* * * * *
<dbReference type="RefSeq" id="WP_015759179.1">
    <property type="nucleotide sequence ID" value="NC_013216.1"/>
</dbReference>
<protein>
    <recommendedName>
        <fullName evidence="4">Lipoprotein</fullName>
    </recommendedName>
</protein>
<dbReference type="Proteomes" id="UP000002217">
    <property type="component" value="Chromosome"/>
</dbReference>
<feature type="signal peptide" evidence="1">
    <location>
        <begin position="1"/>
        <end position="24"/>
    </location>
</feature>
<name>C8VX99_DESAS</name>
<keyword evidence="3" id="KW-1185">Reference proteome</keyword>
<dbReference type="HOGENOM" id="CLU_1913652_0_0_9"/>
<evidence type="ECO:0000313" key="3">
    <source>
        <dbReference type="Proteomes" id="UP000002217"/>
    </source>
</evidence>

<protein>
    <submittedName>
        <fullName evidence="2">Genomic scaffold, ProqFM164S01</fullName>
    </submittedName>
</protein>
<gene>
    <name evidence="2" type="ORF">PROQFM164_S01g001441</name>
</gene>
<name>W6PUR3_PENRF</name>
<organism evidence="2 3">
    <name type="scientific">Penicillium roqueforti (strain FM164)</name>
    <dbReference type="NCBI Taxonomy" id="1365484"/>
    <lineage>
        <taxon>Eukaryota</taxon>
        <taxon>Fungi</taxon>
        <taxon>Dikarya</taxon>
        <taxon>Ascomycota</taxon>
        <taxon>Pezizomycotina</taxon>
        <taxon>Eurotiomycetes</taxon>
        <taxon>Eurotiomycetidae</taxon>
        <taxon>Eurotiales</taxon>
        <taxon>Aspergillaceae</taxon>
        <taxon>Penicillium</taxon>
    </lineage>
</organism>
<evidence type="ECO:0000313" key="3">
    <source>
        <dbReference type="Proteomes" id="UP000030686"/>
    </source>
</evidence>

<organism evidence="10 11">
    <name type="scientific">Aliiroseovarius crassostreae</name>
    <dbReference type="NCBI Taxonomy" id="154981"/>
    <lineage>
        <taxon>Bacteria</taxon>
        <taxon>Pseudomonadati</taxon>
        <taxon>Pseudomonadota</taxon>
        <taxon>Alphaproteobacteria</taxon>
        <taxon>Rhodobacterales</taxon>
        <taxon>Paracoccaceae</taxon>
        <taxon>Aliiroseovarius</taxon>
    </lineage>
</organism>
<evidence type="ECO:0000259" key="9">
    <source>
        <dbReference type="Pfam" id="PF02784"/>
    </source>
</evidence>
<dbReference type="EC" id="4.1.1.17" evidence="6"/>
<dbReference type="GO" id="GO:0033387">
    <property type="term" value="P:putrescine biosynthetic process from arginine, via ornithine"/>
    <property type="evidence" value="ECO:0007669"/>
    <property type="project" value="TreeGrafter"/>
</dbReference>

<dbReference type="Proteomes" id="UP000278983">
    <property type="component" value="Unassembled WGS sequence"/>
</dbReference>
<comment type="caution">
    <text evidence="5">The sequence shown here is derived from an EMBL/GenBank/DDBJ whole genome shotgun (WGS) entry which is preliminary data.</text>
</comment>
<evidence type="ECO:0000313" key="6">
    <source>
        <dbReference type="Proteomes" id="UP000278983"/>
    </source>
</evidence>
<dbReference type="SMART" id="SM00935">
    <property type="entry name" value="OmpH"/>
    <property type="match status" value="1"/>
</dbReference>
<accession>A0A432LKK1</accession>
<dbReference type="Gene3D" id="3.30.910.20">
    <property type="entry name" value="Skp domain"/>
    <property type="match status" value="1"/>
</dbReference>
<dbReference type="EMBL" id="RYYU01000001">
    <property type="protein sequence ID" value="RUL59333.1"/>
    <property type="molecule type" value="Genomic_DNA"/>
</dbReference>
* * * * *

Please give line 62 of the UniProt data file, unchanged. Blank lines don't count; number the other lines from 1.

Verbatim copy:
        <taxon>Pseudomonadota</taxon>